More than three billion people rely on seafood for nutrition. However, fish are the predominant source of human exposure to methylmercury (MeHg), a potent neurotoxic substance. In the United States, 82% of population-wide exposure to MeHg is from the consumption of marine seafood and almost 40% is from fresh and canned tuna alone1. Around 80% of the inorganic mercury (Hg) that is emitted to the atmosphere from natural and human sources is deposited in the ocean2, where some is converted by microorganisms to MeHg. In predatory fish, environmental MeHg concentrations are amplified by a million times or more. Human exposure to MeHg has been associated with long-term neurocognitive deficits in children that persist into adulthood, with global costs to society that exceed US$20 billion3. The first global treaty on reductions in anthropogenic Hg emissions (the Minamata Convention on Mercury) entered into force in 2017. However, effects of ongoing changes in marine ecosystems on bioaccumulation of MeHg in marine predators that are frequently consumed by humans (for example, tuna, cod and swordfish) have not been considered when setting global policy targets. Here we use more than 30 years of data and ecosystem modelling to show that MeHg concentrations in Atlantic cod (Gadus morhua) increased by up to 23% between the 1970s and 2000s as a result of dietary shifts initiated by overfishing. Our model also predicts an estimated 56% increase in tissue MeHg concentrations in Atlantic bluefin tuna (Thunnus thynnus) due to increases in seawater temperature between a low point in 1969 and recent peak levels—which is consistent with 2017 observations. This estimated increase in tissue MeHg exceeds the modelled 22% reduction that was achieved in the late 1990s and 2000s as a result of decreased seawater MeHg concentrations. The recently reported plateau in global anthropogenic Hg emissions4 suggests that ocean warming and fisheries management programmes will be major drivers of future MeHg concentrations in marine predators.
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All data and model algorithms are available in the Extended Data and Supplementary Information.
All model code is available at the following link: https://github.com/SunderlandLab/foodweb_bioaccumulation_model.
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We thank S. Durkee at the US Environmental Protection Agency (EPA) for discussion of this work; P. Balcom and P. Béziat for assistance in analysing fish Hg samples; and C. S. Lee, N. Fisher and G. Harding for biological data. Financial support for this study was provided by the US EPA (contract EP-H-11-001346); the US National Science Foundation (OCE 1260464); and the Nereus Program sponsored by the Nippon Foundation. Statements in this publication represent the professional views of the authors and should not be construed to represent any determination or policy of the US EPA.
The authors declare no competing interests.
Publisher’s note: Springer Nature remains neutral with regard to jurisdictional claims in published maps and institutional affiliations.
Peer review information Nature thanks Richard T. Barber and the other, anonymous, reviewer(s) for their contribution to the peer review of this work.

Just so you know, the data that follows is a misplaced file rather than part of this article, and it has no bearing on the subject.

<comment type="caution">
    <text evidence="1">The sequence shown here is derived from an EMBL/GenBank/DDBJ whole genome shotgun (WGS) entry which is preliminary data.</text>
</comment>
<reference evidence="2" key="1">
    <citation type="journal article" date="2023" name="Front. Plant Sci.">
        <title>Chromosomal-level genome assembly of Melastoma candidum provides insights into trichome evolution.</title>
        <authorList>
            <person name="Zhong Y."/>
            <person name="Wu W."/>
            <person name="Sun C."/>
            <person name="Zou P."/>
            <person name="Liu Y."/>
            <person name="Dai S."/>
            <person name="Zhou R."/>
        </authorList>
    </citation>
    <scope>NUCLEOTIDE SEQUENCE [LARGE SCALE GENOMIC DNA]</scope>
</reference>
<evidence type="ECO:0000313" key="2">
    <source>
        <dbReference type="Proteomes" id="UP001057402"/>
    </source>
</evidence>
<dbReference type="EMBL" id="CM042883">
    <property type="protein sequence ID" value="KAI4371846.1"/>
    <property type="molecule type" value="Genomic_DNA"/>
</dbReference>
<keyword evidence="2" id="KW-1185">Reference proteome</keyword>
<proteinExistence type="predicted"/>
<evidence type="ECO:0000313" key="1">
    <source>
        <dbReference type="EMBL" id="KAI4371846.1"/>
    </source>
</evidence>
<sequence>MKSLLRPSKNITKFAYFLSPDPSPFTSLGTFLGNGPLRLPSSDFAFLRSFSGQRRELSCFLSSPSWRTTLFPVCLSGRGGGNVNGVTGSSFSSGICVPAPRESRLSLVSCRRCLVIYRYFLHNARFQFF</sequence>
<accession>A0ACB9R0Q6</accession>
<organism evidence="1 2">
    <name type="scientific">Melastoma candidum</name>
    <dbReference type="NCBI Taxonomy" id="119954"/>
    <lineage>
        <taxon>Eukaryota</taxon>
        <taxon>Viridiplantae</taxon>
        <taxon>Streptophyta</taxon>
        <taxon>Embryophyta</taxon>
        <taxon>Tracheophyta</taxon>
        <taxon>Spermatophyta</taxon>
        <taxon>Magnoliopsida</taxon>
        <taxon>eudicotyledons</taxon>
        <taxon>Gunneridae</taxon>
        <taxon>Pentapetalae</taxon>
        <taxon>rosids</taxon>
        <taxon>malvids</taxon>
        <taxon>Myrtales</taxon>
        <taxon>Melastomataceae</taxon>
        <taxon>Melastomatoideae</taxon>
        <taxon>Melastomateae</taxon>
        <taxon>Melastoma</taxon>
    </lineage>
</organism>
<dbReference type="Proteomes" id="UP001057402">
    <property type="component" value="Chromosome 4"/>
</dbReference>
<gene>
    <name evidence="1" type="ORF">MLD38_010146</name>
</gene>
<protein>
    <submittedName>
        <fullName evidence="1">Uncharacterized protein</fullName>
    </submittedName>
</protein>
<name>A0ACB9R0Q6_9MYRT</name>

Extended data figures and tables
Extended Data Fig. 1 Comparison of observed and modelled MeHg concentrations from a marine food web in the Gulf of Maine.
a, Measured MeHg concentrations in biota and trophic positions based on nitrogen isotopes19. b, Measured (symbols) MeHg concentrations16,19 in ABFT from the Gulf of Maine compared to modelled concentrations based on standard bioenergetics algorithms (dashed line) and based on bioenergetics algorithms adjusted for the energy consumption that is associated with migration and rapid swimming speeds (solid line). The blue shaded region shows the 67% confidence interval around the model and the grey shaded region represents the upper and lower bounds of modelled seawater MeHg and DOC concentrations. Each data point represents an individual fish; n = 1,284. c, Measured (symbols) MeHg concentrations21 in swordfish and modelled MeHg concentrations based on standard bioenergetics algorithms (dashed line); algorithms adjusted for migratory energy expenditure and swimming speed (dotted line); and algorithms adjusted for energy expenditure and large prey consumption (solid line). The yellow shaded region indicates the upper and lower bounds of predator-to-prey length ratios (10:1 to 2:1), the orange shaded region shows the 67% confidence interval around the model and the grey shaded region represents the upper and lower bounds of modelled seawater MeHg and DOC. Each data point represents an individual fish; n = 203. d, Comparison of observed and modelled MeHg concentrations for the Gulf of Maine food web across five trophic levels19. The model is forced by seawater MeHg concentrations17 ranging from 0.015 to 0.055 pM. Each data point represents the mean MeHg concentration in fish of a similar weight (n = 119); error bars represent s.d.
Trophic interactions for the Gulf of Maine food web that are included in our MeHg bioaccumulation model.
Supplementary methods on pages 1-11 provide a detailed description of the 20 Supplementary bioenergetics equations used in the model. The species-specific parameters used to model lifespans, energy content, preferred temperatures, growth, ingestion, respiration and swimming speeds are summarized in 4 Supplementary Tables.
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Schartup, A.T., Thackray, C.P., Qureshi, A. et al. Climate change and overfishing increase neurotoxicant in marine predators. Nature 572, 648–650 (2019) doi:10.1038/s41586-019-1468-9
Environmental Research Letters (2019)